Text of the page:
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If I store in an array a double-value in this format, in which format I should be able to read the same double out?

double myDouble = 12.123456;
byte myArray[] = {0x00, 0x00, 0x00, 0x00};

myArray[0] = (myDouble >> 0);
myArray[1] = (myDouble >> 8);
myArray[2] = (myDouble >> 16);
myArray[3] = (myDouble >> 24);
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  • 4
    Shifting a double? You don't really want to do that. Feb 5 '17 at 18:24
  • Please show the declarations of myArray and myDouble to show their exact type.
    – jfpoilpret
    Feb 5 '17 at 22:31
  • I edited the question. Feb 6 '17 at 8:08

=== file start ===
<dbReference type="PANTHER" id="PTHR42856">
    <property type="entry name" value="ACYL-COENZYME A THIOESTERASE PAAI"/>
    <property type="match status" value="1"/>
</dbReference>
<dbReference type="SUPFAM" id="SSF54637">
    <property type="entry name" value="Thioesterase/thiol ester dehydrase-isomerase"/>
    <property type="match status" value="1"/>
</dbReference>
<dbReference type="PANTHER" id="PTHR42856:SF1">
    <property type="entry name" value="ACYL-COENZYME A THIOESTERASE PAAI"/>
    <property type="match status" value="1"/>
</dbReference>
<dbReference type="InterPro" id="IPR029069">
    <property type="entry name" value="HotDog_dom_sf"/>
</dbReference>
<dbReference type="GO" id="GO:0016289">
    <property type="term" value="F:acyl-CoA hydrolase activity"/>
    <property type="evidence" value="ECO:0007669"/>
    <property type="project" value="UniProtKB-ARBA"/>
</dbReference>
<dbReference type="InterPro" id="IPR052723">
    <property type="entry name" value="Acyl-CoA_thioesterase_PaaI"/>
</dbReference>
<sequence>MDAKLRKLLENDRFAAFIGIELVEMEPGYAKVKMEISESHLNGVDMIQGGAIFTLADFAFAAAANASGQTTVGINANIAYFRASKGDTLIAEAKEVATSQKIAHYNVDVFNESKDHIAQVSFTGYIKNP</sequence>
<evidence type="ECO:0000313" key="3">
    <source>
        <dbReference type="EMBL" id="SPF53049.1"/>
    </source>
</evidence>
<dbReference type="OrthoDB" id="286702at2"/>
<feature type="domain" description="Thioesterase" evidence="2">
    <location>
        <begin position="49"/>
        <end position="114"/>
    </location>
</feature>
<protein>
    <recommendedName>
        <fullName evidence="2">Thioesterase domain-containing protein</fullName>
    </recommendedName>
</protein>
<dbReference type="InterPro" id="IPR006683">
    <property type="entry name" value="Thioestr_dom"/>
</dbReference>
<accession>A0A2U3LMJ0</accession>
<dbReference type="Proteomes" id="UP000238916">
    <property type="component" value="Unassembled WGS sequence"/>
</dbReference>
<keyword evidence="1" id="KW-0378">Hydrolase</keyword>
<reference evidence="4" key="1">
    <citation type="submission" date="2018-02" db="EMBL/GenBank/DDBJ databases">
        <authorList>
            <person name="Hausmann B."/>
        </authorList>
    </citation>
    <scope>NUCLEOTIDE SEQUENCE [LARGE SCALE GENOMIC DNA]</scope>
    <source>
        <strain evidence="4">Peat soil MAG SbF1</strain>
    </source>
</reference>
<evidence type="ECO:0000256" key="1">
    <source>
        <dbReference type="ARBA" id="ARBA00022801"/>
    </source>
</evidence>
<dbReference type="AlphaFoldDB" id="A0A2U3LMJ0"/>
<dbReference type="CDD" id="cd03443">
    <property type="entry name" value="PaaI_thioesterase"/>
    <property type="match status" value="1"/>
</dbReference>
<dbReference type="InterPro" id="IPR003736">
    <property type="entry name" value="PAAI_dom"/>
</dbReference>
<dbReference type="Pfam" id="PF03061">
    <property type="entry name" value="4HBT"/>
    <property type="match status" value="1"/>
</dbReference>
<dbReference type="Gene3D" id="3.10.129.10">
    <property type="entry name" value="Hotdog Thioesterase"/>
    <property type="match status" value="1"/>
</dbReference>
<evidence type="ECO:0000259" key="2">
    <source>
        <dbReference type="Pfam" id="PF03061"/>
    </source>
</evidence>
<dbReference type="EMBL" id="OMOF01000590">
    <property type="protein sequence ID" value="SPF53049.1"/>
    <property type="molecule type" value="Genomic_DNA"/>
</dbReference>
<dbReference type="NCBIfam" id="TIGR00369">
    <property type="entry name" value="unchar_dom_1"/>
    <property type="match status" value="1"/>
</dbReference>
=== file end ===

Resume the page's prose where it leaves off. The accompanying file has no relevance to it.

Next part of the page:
2

You are better off making a union, that will be compiler independent, and won't give you the (possibly) odd results that trying to shift a double would give.

Example:

  union 
    {
    byte myArray [4];
    double myDouble;
    } foo;


   foo.myArray [0] = Serial.read ();
   foo.myArray [1] = Serial.read ();
   foo.myArray [2] = Serial.read ();
   foo.myArray [3] = Serial.read ();

   double f = foo.myDouble;

Even then be cautious that whatever is sending you this double in 4 bytes is using the same encoding for doubles that the Arduino does. For one thing, double and float are the same on the 8-bit Arduinos (they are only 4 bytes).

0

in the simplest form (compiler dependent however), a pointer will do.

1
  • 2
    Would you mind developing your answer further, so that we can clearly see how it really answers the OP question?
    – jfpoilpret
    Feb 5 '17 at 22:32

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